If y'all can, please do offer some advice as to where to start of for the ideas where I clearly have no idea what I am talking about.

But otherwise, I'm just asking for the tools I would be required to accomplish these tasks with as many of them being such that they could be used universally for all games or at least a large selection of games.

EDIT: New idea; how about a 1st person camera based on a third person camera with it's origin set at the bridge of the nose between the eyes so it's like an extremely life like and dynamic camera and stuff doesn't happen like having spin animation for an attack in third person but no spinning occurring in first person or the fact that your shadow and legs and arms and body don't magically disappear in first person. Sort of like Mount and Blade's dynamic camera where if you ragdoll and spin out of control while dying in first person, you actually see what the Player Character would see.

Thanks

[COLOR=Red]Note: [/COLOR]Out of all the suggestions that you make please suggest freeware because it is not possible at the moment for me to buy software.




Nemmerle Forum Mod

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#6 7 years ago

Generally altering a game's underlying mechanics is one of the more tricky things. In some cases the mechanic is written into the game's code, rather than being referenced in other files, and thus effectively impossible to alter - at least with any degree of ease - since that code is compiled into a form that computers can run before it is sent on to you.

That said, you'd really need to ask people who know about Skyrim how to mod Skyrim. I'd recommend you go look around on their forums and see whether there are any beginners guides out there. Maybe download the construction kit if it's out yet and see what sort of documentation, if any, that comes with.




Andron Taps Forum Mod

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#7 7 years ago

Nemmerle;5586722Sure. The most common programming language is called logic. You may think I'm being sarcastic but I'm not. Programming languages differ largely in vocabulary - and even there most of the things are named in ways that you can guess what they do fairly easily. Even vocabulary is generally a function of what command libraries you tell the compiler to include.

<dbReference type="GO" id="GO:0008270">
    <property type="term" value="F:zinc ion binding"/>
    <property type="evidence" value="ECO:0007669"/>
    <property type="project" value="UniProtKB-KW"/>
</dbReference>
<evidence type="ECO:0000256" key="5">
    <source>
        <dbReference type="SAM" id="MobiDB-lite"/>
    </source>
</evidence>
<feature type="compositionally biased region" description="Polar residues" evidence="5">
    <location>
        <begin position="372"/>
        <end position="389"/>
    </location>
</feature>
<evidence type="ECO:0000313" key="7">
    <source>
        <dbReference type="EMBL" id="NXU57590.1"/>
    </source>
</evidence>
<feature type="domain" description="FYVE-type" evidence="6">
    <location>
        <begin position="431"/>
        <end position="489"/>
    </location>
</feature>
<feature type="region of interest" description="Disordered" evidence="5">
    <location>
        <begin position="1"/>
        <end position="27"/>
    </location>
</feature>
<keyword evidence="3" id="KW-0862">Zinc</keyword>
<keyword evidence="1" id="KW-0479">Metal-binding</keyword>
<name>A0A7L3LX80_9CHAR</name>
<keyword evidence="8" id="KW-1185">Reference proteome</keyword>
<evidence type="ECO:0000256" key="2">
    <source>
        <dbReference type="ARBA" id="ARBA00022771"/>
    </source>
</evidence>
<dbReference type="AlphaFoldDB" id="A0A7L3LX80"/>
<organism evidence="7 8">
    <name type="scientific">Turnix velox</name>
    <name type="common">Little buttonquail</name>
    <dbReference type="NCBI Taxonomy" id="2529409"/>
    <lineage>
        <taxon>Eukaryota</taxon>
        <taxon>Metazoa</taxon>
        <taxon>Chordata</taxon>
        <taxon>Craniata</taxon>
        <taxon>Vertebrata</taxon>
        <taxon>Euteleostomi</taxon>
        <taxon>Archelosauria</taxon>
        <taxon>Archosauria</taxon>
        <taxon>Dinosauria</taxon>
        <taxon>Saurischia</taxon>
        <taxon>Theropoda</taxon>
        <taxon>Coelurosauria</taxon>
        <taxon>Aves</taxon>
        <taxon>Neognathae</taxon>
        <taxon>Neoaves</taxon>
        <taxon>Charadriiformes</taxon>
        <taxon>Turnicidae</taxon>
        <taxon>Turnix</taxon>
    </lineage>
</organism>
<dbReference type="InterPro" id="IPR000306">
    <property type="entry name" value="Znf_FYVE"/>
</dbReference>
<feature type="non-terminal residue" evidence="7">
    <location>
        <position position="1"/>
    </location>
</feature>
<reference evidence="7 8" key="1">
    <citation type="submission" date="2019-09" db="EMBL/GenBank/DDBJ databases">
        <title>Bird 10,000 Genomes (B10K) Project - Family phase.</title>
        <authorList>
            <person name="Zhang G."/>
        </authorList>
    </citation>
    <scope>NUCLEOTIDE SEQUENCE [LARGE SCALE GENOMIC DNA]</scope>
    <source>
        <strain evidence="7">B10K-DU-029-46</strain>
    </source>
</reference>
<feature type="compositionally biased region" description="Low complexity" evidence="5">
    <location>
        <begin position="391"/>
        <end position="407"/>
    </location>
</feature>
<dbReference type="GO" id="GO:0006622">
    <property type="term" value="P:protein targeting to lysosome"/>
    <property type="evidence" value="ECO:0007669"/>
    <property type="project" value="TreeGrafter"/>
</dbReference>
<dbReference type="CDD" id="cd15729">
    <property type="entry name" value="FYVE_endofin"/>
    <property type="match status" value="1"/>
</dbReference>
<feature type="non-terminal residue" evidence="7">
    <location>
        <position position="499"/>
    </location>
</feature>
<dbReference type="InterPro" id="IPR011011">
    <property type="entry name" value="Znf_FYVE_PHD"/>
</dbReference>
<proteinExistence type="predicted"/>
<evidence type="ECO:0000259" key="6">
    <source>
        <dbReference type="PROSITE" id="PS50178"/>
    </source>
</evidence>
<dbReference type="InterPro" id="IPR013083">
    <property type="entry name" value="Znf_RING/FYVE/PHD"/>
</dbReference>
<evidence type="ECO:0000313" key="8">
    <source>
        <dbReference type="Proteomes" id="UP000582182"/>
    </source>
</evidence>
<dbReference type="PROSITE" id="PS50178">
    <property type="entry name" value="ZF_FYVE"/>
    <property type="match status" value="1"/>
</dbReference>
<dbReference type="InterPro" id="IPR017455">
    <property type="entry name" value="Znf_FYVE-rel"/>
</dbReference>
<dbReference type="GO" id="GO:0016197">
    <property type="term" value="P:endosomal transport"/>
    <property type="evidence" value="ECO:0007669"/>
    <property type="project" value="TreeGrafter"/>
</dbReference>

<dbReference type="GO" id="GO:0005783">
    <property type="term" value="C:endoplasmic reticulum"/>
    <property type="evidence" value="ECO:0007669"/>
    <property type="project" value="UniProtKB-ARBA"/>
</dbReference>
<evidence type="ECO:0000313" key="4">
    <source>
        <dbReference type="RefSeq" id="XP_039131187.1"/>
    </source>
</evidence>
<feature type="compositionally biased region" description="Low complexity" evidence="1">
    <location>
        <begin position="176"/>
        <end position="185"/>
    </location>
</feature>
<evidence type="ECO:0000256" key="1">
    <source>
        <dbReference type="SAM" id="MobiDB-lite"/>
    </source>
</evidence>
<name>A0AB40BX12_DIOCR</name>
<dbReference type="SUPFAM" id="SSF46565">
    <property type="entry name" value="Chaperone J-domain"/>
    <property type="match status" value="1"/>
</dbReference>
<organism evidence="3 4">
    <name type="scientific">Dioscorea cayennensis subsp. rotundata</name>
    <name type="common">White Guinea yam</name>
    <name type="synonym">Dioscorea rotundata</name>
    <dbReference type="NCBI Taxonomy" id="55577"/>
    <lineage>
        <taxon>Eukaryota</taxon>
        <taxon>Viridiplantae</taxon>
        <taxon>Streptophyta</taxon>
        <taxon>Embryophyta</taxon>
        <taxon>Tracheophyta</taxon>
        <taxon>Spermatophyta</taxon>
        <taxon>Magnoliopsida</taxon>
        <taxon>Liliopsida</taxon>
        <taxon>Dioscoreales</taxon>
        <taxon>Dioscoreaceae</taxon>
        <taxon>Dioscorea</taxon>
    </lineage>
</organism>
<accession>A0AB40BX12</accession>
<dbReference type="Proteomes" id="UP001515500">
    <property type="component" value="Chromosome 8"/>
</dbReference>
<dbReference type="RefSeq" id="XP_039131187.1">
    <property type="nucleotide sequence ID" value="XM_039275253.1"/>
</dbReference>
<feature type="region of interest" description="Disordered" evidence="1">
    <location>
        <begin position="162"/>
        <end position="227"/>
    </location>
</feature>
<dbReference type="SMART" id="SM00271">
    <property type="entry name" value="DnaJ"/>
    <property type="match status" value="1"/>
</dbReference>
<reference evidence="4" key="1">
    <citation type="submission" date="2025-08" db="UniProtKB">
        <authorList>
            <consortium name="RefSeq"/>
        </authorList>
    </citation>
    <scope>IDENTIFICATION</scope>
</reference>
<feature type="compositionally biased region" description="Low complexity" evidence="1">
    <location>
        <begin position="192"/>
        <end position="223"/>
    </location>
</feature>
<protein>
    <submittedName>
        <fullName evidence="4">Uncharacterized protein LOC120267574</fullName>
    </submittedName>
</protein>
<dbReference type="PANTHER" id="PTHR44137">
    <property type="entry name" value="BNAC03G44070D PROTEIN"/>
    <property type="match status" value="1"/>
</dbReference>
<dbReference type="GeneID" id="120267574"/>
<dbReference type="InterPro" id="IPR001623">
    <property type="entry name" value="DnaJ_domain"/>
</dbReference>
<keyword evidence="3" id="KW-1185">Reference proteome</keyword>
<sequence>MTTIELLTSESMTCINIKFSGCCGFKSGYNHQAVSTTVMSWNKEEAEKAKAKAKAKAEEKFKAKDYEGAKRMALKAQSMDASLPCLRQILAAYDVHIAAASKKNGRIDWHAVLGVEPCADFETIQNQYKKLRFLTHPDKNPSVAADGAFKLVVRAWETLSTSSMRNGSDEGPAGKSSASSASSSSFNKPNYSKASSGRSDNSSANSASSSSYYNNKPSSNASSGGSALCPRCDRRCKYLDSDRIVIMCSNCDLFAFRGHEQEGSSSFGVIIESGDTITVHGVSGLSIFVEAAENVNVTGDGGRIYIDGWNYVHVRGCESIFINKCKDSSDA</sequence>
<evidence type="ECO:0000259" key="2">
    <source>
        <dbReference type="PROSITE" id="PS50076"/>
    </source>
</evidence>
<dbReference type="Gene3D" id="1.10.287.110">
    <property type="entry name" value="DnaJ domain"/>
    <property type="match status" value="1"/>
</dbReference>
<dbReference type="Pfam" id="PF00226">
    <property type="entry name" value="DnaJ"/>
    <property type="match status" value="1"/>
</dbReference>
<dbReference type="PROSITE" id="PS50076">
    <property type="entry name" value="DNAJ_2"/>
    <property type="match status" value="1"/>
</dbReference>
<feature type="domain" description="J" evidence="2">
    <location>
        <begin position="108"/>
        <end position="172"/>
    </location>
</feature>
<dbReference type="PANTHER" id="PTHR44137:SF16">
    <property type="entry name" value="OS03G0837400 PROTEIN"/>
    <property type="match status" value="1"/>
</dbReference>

Learning a programming language is very much a matter of 'this uses X so I'll use X.' If you know what you want the program to do you can generally pick up what you need to know in terms of what commands to give it in a couple of hours. Knowing what you want it to do is the tricky bit that requires you have a bit of logic though.

I cannot agree with this more. Really the best thing you can do when it comes to game modding, is just getting your hands dirty and experimenting. I don't have Skyrim yet, so I don't know if it includes the construction set, but the Morrowind/Oblivion set was pretty easy to get familiar with, especially after reading a few tutorials.

But like Nemmerle said, a lot of it is just the ability to use logical reasoning. It's just like mathematics, and that's why mathematicians often make good philosophers, because I'm sure you know that a lot of what math is is coming to conclusions based on logical thinking and reasoning.

And even with computing in general, it's not so much about how much code or how many functions you can memorize, it's more about thinking of something and finding out how to achieve it.

I made this mod for MoH: AA a while ago after experimenting and learning from the way the programmers coded the game. That'll give you an idea of just how simple it really is if you give a bit of time to getting familiar with the game engine and style:

http://medalofhonor.filefront.com/file/zzzzuserSpAllies;99597

I don't visit the JK forums a lot, but I've seen quite a bit of your posts, so I have every confidence that you'll have no problem getting accustomed to Skyrim and releasing some cool mods :)


"I'd shush her zephyr." ~ Zephyr.



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#8 7 years ago

Yep I'll agree, best way to learn modding/scripting/programming/modelling is to do it, and most importantly, do it for fun. I originally learned the whole worldbuilding thing on the Construction Sets for Morrowind and Oblivion, and learned scripting and modelling on ArmA 1 and 2, then later with Python and C++ to write programs for stuff I needed to do. In all of this I was doing it just for fun, looking at it from the point of view of a sort of extended options menu, allowing you to customize the game exactly how you want it.

So to learn, I would suggest just find a game that you actually play and that has some solid modding support and good documentation, pick something you want to do, and do it. Keep in mind however that a lot of things are hardcoded and are not designed/supposed to be changed by modders, which is why you always see problems with mods being blamed on "engine limitations". With the focus on consoles this time around I would be surprised to see uber-powerful mod tools for Skyrim, but then again I don't have it yet so I haven't really been looking into it.